Chancellor Kwasi Kwarteng announces changes to business
Posted on 5 Oct 2022
At the end of his first month as Chancellor, Kwasi Kwarteng has stated that he intends to more visibly separate the British economy from EU rules by deregulating UK financial services. This will be achieved by scrapping all onshored EU rules and requiring the financial regulators to decide whether to keep, amend or scrap those requirements. He has also set out a fiscal plan, aiming to encourage and boost investment in the British economy by scrapping the cap on bankers’ bonuses in order to ‘reaffirm the UK as the world’s financial services centre’.
Why it matters:
This changes the landscape of the UK financial world, changing the rules by which business is run, while attempting to level the landscape between the UK and other countries such as the US by allowing greater financial and personal transactions between them.
The plan also seeks to free up more money for domestic infrastructure and up-and-coming businesses by redistributing some of the £4tn previously possessed by insurers and pension funds.
The Chancellor’s new parameters build on the Financial Services and Markets Bill put forward by Rishi Sunak, which is currently undergoing scrutiny in Parliament (Committee Stage at the time of writing). The Bill will effectively discard any EU regulation which still happens onshore, as well as meaning that financial regulators will in turn have to take the decision to do one of three things: amend these requirements, keep them in their current state or scrap them entirely.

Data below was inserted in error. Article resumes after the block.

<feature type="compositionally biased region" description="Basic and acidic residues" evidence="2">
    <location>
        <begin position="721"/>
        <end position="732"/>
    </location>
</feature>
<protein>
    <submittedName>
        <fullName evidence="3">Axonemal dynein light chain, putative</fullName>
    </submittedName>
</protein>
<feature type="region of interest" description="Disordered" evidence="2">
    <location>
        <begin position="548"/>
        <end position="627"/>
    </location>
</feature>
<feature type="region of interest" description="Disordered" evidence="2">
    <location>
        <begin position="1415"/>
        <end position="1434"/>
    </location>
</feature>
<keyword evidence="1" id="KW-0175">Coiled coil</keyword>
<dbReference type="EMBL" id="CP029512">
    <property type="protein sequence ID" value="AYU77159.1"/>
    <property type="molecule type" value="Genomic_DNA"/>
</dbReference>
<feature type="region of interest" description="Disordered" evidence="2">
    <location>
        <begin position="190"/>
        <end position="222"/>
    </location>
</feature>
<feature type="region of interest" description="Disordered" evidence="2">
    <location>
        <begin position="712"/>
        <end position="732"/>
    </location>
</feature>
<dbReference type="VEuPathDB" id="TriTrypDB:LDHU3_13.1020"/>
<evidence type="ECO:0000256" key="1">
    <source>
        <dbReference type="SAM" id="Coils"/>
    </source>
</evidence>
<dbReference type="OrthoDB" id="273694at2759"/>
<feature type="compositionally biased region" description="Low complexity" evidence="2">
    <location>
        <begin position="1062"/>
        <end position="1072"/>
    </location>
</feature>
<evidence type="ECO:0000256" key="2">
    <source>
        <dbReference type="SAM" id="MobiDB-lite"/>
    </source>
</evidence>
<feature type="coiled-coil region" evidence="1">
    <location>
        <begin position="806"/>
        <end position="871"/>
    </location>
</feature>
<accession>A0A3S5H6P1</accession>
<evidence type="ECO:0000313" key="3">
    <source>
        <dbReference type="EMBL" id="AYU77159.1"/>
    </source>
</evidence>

Kwarteng has also scrapped the cap on bankers’ bonuses which was put in place by the EU in 2014, limiting the bonuses to 100% of one’s salary (or 200% with shareholder approval). He hopes that the new measures will increase the amount of domestic investment and induce companies to ‘create jobs here, invest here, and pay taxes here in London, not Paris, not Frankfurt, not New York’. However, Kwarteng did say that a scheduled alteration to the rate of bank corporation tax surcharge would be scrapped. This means that from April 2023, banks and building societies will not be paying a reduced 3% rate on profits (instead staying at 8%) which results in a combined rate of 27%. Another way of increasing investment is by scaling back the requirement which smaller firms face, such as the price cap that payment service providers face because of the Interchange Fees Regulation. Allowing more leeway would indeed be beneficial, considering that 40% of the UK’s FinTechs are payment-based businesses.
Despite these hopes, the realistic probability of increased upcoming investment from foreign funds is rather dependent on the Treasury. If they make a positive determination of the equivalence of foreign regulatory regulation, the FCA is more likely to begin the transition to the new OFR (Overseas Funds Regime) in 2023. It cannot be denied that the Chancellor’s plan does carry some risk. As Rupert Lee-Browne, CEO of Caxton points out, “the cost to the country if it all goes wrong will push the economy backwards”.
Who it affects:
This affects all those in the financial sector, as the rules and relationships established between differing areas will inevitably change.